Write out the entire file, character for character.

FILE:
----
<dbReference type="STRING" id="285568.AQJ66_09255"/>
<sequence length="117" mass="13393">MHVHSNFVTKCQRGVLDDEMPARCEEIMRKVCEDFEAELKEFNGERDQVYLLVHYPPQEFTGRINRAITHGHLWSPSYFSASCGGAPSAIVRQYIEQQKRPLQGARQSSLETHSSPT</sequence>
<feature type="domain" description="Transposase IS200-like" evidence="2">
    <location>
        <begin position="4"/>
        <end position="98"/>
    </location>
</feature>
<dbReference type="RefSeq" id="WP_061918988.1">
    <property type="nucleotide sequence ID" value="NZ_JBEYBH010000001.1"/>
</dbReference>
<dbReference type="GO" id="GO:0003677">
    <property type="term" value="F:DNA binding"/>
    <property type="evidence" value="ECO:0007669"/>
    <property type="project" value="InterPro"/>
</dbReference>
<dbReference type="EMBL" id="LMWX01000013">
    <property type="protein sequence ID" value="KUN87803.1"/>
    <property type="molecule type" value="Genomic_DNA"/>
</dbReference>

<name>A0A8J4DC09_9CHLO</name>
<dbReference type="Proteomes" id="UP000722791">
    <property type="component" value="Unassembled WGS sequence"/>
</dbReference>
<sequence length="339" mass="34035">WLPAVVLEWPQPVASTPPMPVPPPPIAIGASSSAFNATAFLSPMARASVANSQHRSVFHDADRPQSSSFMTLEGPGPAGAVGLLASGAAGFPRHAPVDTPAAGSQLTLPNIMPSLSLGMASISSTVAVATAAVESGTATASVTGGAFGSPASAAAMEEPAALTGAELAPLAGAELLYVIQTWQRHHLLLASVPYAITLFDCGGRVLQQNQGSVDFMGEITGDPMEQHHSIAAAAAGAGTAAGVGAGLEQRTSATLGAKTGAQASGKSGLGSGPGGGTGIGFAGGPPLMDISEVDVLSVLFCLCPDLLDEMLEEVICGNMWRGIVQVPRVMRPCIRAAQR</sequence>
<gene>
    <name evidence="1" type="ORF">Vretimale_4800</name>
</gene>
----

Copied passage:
<dbReference type="STRING" id="285568.AQJ66_09255"/>
<sequence length="117" mass="13393">MHVHSNFVTKCQRGVLDDEMPARCEEIMRKVCEDFEAELKEFNGERDQVYLLVHYPPQEFTGRINRAITHGHLWSPSYFSASCGGAPSAIVRQYIEQQKRPLQGARQSSLETHSSPT</sequence>
<feature type="domain" description="Transposase IS200-like" evidence="2">
    <location>
        <begin position="4"/>
        <end position="98"/>
    </location>
</feature>
<dbReference type="RefSeq" id="WP_061918988.1">
    <property type="nucleotide sequence ID" value="NZ_JBEYBH010000001.1"/>
</dbReference>
<dbReference type="GO" id="GO:0003677">
    <property type="term" value="F:DNA binding"/>
    <property type="evidence" value="ECO:0007669"/>
    <property type="project" value="InterPro"/>
</dbReference>
<dbReference type="EMBL" id="LMWX01000013">
    <property type="protein sequence ID" value="KUN87803.1"/>
    <property type="molecule type" value="Genomic_DNA"/>
</dbReference>

<name>A0A8J4DC09_9CHLO</name>
<dbReference type="Proteomes" id="UP000722791">
    <property type="component" value="Unassembled WGS sequence"/>
</dbReference>
<sequence length="339" mass="34035">WLPAVVLEWPQPVASTPPMPVPPPPIAIGASSSAFNATAFLSPMARASVANSQHRSVFHDADRPQSSSFMTLEGPGPAGAVGLLASGAAGFPRHAPVDTPAAGSQLTLPNIMPSLSLGMASISSTVAVATAAVESGTATASVTGGAFGSPASAAAMEEPAALTGAELAPLAGAELLYVIQTWQRHHLLLASVPYAITLFDCGGRVLQQNQGSVDFMGEITGDPMEQHHSIAAAAAGAGTAAGVGAGLEQRTSATLGAKTGAQASGKSGLGSGPGGGTGIGFAGGPPLMDISEVDVLSVLFCLCPDLLDEMLEEVICGNMWRGIVQVPRVMRPCIRAAQR</sequence>
<gene>
    <name evidence="1" type="ORF">Vretimale_4800</name>
</gene>